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Int J Geriatr Psychiatry. 2001 Dec;16 Suppl 1:S12-8.

Dementia with Lewy bodies: diagnosis and management.

Author information

  • 1Centre for Health of the Elderly, Newcastle General Hospital, Westgate Road, Newcastle upon Tyne, NE4 6BE, UK. Robert.Barber@ncl.ac.uk

Abstract

OBJECTIVE:

To summarize the clinical, pathological, imaging and treatment aspects of dementia with Lewy bodies (DLB).

METHOD:

Review of literature (MEDLINE).

RESULTS:

DLB is the second most common form of degenerative dementia, accounting for up to 20% of cases in the elderly. It is characterized by fluctuating cognitive impairment, spontaneous parkinsonism and recurrent visual hallucinations. Consensus clinical criteria have been published and have been shown to have high specificity, but they may still lack sensitivity. Pathologically, DLB may be classified as a Lewy body (LB) disorder and/or as an alpha-synucleinopathy. It is probable that a spectrum of LB disorders exists with the clinical features reflecting the distribution and severity of pathology. Although both DLB and Alzheimer's disease (AD) show a reduction in pre-synaptic cholinergic transmission from the basal forebrain, in DLB there are also deficits in cholinergic transmission from brain stem nuclei. Post-synaptic cortical muscarinic receptors are more functionally intact in DLB suggesting potential responsiveness to cholinergic enhancement. Neuroimaging findings indicate a relative preservation of medial temporal lobe structures in DLB but similar distribution of white matter changes on MRI compared with AD. Defects in nigrostriatal dopamine pathways in DLB have been demonstrated with functional neuroimaging using ligands highlighting pre- and post-synaptic dopaminergic systems. Preliminary studies also indicate subtle differences in perfusion patterns on SPECT with a greater degree of occipital hypoperfusion in DLB compared with AD. Accurate diagnosis of DLB is clinically important as the management of psychosis and behavioural disturbances is complicated by sensitivity to neuroleptic medication. There is accumulating evidence to suggest that DLB may be particularly amenable to cholinergic enhancers. The clinical management of DLB is considered using a four step approach: making a diagnosis; identification of problem symptoms; appropriate non-pharmacological interventions; and pharmacological interventions.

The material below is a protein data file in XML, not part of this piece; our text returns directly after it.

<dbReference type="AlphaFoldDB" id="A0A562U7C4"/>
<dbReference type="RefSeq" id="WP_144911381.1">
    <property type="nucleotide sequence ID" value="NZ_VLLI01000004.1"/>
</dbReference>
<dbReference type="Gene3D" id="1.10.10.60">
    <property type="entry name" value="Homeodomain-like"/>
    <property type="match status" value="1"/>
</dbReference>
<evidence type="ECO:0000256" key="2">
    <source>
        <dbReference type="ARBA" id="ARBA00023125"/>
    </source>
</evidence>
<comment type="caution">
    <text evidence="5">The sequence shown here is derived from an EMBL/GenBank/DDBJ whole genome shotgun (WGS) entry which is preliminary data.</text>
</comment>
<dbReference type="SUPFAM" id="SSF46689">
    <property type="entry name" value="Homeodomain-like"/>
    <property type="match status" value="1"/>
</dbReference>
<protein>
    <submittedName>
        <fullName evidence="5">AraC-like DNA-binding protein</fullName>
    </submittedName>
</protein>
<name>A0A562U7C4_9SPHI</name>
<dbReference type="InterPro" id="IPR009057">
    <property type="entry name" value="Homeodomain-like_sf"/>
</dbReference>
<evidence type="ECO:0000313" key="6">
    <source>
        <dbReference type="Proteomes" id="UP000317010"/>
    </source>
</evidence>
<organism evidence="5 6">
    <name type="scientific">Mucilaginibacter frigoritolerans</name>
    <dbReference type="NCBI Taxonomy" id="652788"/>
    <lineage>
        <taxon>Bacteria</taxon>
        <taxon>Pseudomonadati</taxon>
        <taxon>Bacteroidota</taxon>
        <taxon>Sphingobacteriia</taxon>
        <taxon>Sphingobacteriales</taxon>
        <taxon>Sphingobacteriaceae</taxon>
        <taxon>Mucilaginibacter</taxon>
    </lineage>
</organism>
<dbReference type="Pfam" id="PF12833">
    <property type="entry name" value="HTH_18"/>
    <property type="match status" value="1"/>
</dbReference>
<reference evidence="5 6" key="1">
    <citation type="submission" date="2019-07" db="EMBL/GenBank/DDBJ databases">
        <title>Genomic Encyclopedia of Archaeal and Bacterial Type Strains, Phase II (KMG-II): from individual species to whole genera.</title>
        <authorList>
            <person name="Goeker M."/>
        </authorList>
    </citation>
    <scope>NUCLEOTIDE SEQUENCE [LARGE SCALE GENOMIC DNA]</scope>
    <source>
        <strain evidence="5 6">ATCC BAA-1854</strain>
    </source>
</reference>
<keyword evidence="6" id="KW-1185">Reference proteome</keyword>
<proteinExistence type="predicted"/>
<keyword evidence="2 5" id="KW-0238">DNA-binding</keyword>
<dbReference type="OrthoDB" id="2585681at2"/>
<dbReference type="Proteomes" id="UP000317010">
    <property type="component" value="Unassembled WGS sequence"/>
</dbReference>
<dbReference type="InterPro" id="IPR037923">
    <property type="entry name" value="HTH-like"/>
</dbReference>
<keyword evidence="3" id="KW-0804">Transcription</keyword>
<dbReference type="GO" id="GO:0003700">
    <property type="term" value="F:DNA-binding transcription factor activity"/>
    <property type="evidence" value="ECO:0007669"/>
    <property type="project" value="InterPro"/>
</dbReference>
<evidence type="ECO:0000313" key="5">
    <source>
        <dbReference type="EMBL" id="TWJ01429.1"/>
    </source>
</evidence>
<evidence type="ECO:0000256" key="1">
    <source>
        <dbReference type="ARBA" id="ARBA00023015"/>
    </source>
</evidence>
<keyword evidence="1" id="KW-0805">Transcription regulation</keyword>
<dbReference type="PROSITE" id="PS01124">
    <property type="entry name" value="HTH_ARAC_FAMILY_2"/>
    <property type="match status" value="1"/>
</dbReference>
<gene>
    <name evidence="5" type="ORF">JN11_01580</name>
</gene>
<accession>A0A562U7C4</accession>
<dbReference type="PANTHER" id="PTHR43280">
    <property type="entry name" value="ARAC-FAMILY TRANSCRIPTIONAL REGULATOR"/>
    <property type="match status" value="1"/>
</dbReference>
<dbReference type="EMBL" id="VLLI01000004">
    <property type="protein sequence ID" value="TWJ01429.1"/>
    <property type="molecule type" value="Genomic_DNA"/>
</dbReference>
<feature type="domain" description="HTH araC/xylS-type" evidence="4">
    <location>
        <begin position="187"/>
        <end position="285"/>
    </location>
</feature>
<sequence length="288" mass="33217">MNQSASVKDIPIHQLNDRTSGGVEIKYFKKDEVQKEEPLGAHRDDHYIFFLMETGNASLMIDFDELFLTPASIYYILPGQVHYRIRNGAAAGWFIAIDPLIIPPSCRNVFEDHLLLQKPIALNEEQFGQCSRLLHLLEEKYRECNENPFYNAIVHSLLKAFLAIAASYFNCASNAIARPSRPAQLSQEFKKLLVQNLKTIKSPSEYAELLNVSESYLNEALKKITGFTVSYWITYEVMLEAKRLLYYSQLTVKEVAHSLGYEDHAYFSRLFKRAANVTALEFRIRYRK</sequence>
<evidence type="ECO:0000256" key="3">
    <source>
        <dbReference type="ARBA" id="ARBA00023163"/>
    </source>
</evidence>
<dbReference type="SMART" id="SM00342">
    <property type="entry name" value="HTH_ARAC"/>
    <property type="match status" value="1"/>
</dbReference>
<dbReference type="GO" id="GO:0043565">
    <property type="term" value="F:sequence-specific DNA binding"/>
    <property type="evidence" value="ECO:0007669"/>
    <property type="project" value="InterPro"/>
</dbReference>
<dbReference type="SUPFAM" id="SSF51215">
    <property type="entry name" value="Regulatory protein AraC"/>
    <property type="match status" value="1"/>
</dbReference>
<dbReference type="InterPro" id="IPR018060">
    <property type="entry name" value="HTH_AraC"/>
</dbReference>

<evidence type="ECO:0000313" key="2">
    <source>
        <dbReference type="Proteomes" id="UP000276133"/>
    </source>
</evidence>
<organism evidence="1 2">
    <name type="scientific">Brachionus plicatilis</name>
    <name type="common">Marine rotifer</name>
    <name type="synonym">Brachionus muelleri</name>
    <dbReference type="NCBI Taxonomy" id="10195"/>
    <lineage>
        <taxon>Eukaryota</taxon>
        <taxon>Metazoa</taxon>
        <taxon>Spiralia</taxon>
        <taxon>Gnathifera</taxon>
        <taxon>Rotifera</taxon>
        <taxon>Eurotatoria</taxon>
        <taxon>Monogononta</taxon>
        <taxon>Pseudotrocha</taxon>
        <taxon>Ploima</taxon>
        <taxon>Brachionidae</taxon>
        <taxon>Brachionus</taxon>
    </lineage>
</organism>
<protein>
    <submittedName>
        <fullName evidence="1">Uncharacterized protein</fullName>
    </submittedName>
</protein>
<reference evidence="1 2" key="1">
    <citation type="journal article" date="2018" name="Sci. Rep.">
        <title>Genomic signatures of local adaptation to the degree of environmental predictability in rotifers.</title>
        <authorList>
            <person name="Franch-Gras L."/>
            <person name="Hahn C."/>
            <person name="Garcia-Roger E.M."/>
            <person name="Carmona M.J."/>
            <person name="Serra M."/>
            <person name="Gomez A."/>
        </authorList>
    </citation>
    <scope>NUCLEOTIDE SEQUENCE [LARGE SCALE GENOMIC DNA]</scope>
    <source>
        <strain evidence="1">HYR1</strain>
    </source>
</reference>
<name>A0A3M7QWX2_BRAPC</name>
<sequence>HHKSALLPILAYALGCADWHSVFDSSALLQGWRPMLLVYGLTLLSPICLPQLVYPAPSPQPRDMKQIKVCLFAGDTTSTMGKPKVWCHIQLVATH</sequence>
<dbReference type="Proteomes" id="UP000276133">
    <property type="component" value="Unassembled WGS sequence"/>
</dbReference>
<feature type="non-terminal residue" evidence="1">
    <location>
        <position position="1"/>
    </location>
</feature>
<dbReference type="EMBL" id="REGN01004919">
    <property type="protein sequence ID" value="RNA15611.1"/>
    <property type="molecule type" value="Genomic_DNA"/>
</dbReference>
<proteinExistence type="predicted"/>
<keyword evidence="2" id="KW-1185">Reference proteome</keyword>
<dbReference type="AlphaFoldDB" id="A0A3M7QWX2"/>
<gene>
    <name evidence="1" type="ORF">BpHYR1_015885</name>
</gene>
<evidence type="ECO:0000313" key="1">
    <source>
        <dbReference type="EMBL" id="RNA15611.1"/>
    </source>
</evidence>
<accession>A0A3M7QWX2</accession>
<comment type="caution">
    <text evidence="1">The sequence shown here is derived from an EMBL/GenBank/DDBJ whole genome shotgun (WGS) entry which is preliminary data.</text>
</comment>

CONCLUSIONS:

Consensus criteria for probable DLB have high specificity-a positive clinical diagnosis is likely to be correct. Treatment choices must consider effects upon motor, cognitive and psychiatric symptoms. Non-pharmacological management is an essential first step, as is reduction or withdrawal of drugs with potential adverse effects. Neuroleptic sensitivity reactions appear less likely to occur with the newer atypical antipsychotics. Cholinesterase inhibitors have been shown in open-label studies and one placebo RCT to be well tolerated and effective in treating cognitive and psychiatric symptoms in DLB. They may become first-line treatments.

Copyright 2001 John Wiley & Sons, Ltd.

PMID:
11748785
[PubMed - indexed for MEDLINE]
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